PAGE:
We could see a big house up on the ridge--it looked sort of like a resort from afar. But on closer examination--maybe not. So in the morning, we took the dinghy in to say hello and look around.

Again, no one greeted us on the pier, and the village with 20-30 houses looked completely deserted. It was eerie. We finally found a man on the other side of the village, getting ready to launch his big panga. We said hello, but again the language problem. I fortunately remembered the Indonesian word for "walking around" (jalan jalan), and we got a big smile and a wave at the path leading inland.

We had the weirdest walk. We found a concrete road leading inland, and it looked like someone had platted out the land adjacent to the road. There were lot numbers spray painted on the concrete. Piles of rubble and some flat places indicated they had been preparing to build more houses. But every house was locked up and deserted. The large building up on the ridge turned out to be a school, locked, decaying, with one room packed with student desks. We found further on, an administration building, locked and decaying (obviously unused for at least a couple of years). Alongside the road someone had planted (and someone was still tending) various food-bearing plants...coconuts, bananas, melons, taro and several other kinds of root vegetables. We found a full-up Telkomsel (the local phone company) remote installation, with a tower, satellite dish, solar panels, etc. It was dated 2012, but looked abandoned. We had previously checked for Telkomsel signal on our cell phones and got nothing.

There was a second very small village (group of houses) on the other side of the island from where we anchored. There we found a 3-room schoolhouse, unlocked, and it looked like it had been used recently (a date on the chalkboard was May 2016). But we didn't see anyone as we poked a bit around the group of houses.

As we went back through the village where our dinghy was, two pre-teen kids had a few coconuts on road, obviously harvested for us (but no machete in their hands to open the coconuts for us). I hadn't thought to gab any gifts other than a small sack of candy, so I gave that to the boys. We could see 3 other adults sitting in the shade by one of the houses, and they waved and thanked them. Again as we walked through the village, which looked like 50-100 people should live there, we only saw a handful. There was a really nice solar array by the church--20 or so good-sized solar panels and 2 big metal boxes, one marked "batteries" and the other marked "inverter". It didn't look like the inverter was functioning.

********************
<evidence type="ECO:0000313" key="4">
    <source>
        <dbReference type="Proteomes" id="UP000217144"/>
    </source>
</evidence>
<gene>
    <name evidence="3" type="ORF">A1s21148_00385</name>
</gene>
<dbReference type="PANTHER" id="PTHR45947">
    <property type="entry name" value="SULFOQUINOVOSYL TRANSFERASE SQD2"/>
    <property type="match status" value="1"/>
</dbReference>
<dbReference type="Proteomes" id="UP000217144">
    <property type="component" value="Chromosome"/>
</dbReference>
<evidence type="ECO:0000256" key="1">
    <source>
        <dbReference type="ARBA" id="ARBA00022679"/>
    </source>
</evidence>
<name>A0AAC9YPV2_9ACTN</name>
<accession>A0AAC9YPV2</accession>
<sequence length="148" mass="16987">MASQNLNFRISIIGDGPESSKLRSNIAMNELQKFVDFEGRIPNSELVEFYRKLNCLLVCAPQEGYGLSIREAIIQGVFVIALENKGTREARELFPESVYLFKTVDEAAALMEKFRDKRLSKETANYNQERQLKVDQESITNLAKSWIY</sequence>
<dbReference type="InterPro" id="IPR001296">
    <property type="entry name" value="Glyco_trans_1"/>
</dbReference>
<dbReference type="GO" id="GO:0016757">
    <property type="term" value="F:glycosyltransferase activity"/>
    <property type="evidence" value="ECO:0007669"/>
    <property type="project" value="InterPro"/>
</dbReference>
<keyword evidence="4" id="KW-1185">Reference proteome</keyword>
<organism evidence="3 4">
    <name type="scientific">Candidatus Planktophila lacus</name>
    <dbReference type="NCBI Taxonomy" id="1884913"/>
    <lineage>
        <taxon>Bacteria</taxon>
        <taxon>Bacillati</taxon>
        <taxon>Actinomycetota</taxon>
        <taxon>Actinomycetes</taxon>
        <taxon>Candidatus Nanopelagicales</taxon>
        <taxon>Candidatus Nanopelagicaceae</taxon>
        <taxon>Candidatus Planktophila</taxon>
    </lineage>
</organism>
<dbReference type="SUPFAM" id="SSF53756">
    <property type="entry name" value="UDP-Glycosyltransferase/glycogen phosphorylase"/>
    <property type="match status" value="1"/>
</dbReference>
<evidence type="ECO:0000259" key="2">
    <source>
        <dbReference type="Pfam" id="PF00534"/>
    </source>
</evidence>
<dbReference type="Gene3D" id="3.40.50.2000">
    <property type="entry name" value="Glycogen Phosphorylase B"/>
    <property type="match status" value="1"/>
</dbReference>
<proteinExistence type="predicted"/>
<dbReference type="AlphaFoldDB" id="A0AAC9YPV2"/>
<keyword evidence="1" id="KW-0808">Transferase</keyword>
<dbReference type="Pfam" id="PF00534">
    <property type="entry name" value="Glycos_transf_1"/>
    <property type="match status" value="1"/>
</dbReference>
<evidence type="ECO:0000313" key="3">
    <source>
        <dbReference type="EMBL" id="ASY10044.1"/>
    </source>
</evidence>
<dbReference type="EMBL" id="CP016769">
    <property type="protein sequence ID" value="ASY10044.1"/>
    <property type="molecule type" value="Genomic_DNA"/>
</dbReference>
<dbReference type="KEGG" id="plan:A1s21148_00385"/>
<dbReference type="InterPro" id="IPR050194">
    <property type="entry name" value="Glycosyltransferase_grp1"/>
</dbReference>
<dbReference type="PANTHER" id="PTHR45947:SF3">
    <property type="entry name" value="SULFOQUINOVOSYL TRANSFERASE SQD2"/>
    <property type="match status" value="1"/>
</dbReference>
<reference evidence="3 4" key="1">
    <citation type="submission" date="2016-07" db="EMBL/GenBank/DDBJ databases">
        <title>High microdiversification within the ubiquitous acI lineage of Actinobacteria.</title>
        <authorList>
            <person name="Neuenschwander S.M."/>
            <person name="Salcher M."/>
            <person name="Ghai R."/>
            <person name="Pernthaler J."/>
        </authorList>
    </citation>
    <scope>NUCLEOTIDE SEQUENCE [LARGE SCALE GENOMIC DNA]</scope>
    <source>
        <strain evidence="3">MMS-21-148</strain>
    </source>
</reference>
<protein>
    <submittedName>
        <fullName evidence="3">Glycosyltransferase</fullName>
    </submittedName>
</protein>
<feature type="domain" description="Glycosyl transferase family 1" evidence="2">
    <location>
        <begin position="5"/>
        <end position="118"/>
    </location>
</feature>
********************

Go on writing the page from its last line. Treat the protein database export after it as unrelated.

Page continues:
There were 3 men on the pier working on making fish cages (4-6 poles upright in the water, surrounded by netting... sort of the local version of a refrigerator for their catch).

I am not sure what was going on on that island--a huge migration to jobs in Waigeo? A foreign church-building project that had petered out and the foreigners gone home? A government aid project that fizzled out? Some kind of plague that wiped out the village? Or people temporarily visiting another island for seasonal fishing reasons?? Maybe a huge wedding or funeral on another nearby island? I would love to have had a chat with someone who spoke english about what was going on. I'm definitely going to Google a little about Ayu when we get internet. Apparently the island or village is named Abidon, as that was on several signs, on the church and the school.